Wait a second…are you targeting…your biggest demographic??

Single women in their forties?

…and I didn’t see anything about a newsletter calledThe Boyfriend?”

This is premature onboarding for membership into an organization most of us will be obligated to join.

AARP makes it look like a sorority, not the “grave” rite of passage it is.

Ahhh, maybe that’s the real advertisement. AARP portraying the brittle process of aging as a fun, exclusive “club” instead.

Talk about putting a little jingle on it.

This girlfriend still isn’t buying. 

 The New Normal

I went to see “Next to Normal” at The Kennedy Center last night. The show is here for a week before heading back to Broadway. It’s been ten years since its first, and only, run. Yesterday evening was its opening night, and the packed house rewarded the performers with a rowdy standing ovation. The entire production was well done–the singing and music, the script, the set, etc etc.

I won’t give the plot away, but the content was very dark. Seeing “Dear Evan Hansen” this past summer, I considered it dark and painful, but “Next to Normal” went even further. Without saying too much, both deal with mental health and suicide. This is all too relevant. A good friend of mine lost two close acquaintances to suicide this past week alone.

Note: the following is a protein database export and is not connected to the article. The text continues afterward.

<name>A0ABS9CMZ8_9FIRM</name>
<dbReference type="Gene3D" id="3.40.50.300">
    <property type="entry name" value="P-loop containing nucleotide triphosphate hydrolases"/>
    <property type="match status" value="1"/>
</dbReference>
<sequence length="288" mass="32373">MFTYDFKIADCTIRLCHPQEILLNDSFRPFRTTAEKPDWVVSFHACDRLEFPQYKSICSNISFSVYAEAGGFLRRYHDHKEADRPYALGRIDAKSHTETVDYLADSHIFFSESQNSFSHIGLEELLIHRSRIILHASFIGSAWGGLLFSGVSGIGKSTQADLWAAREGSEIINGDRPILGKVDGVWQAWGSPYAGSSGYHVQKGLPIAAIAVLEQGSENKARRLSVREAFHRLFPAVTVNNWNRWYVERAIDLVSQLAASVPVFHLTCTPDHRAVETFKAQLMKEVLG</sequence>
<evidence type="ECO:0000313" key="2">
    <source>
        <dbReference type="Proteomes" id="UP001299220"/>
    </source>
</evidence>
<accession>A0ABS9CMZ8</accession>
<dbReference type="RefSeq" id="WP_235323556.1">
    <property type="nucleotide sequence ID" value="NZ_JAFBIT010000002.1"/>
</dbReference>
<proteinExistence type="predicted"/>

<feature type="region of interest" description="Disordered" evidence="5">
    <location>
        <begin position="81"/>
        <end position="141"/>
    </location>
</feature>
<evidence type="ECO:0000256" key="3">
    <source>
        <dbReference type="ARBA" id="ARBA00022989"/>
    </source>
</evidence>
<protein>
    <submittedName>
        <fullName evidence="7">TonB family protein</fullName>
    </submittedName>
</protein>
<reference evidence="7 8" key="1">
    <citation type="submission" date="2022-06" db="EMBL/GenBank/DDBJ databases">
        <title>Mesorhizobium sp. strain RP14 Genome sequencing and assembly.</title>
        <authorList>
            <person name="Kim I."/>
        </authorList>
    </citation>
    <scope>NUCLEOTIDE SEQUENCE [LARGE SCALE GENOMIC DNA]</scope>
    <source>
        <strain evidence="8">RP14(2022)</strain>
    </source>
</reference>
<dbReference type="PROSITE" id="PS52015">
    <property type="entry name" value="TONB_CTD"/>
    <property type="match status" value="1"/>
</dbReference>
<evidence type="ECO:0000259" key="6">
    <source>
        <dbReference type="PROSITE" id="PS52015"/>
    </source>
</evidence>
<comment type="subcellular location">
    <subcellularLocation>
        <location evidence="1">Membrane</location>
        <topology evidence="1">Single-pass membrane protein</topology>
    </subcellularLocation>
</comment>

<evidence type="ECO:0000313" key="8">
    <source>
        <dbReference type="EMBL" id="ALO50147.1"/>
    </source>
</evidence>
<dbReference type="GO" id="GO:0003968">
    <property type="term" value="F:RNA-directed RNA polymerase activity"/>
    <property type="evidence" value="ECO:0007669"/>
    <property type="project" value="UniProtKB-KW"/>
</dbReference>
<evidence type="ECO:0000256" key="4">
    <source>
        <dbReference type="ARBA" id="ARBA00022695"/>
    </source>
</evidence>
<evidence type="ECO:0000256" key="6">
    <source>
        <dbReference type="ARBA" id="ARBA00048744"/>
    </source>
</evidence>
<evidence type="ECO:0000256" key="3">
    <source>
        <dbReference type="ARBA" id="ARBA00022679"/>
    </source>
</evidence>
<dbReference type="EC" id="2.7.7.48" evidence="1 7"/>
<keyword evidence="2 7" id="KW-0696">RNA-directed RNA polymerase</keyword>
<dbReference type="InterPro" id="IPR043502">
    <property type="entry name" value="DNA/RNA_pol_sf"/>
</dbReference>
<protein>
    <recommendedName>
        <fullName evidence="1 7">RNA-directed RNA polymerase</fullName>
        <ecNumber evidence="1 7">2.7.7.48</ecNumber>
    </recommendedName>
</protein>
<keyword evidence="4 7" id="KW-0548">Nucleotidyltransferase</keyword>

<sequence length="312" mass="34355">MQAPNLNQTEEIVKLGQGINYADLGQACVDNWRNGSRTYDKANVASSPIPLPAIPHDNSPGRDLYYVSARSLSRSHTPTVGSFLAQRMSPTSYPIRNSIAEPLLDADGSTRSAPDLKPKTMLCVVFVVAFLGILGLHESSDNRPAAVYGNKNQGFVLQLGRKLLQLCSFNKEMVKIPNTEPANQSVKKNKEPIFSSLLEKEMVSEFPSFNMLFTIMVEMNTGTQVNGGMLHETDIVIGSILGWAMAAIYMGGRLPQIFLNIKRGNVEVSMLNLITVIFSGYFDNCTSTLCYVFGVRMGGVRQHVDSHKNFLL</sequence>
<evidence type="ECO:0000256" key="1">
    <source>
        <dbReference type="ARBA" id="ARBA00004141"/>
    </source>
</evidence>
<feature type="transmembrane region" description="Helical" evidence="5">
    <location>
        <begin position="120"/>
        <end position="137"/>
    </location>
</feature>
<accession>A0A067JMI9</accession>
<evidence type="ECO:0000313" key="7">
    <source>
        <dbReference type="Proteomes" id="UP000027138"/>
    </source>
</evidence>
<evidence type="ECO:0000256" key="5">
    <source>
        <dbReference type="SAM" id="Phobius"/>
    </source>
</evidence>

I just finished David Foster Wallace’s excellent interview in “Quack This Way,” he another one to perish in this manner. Is it just me, or does it seem more prevalent nowadays? Even more so than in the last decade, or even the last five years? I’ve lost several close acquaintances over the years, people I’ve dined with, partied with. So far, it’s never been a close friend.

Does that make it better? More acceptable? Does the demarcation unwittingly quantify it? Does suicide exist on a spectrum?

 Of course it does, even if we don’t want to admit it. It’s just like cancer. The closer to home it hits, the worse it hurts. We all hope it stays far enough removed, it won’t infect the safe little bubble in which we each live. That’s what happens to “other” people. But this statement is not true anymore. No longer does “six-degrees of separation” exist.

It’s more like one or two degrees.  Because we all know someone.

It begs the question.

 Is suicide our new normal??


My dad called me a 5 p.m. tonight.  This is a little unusual. I was walking home from work, but pulled my gloves off to answer my phone.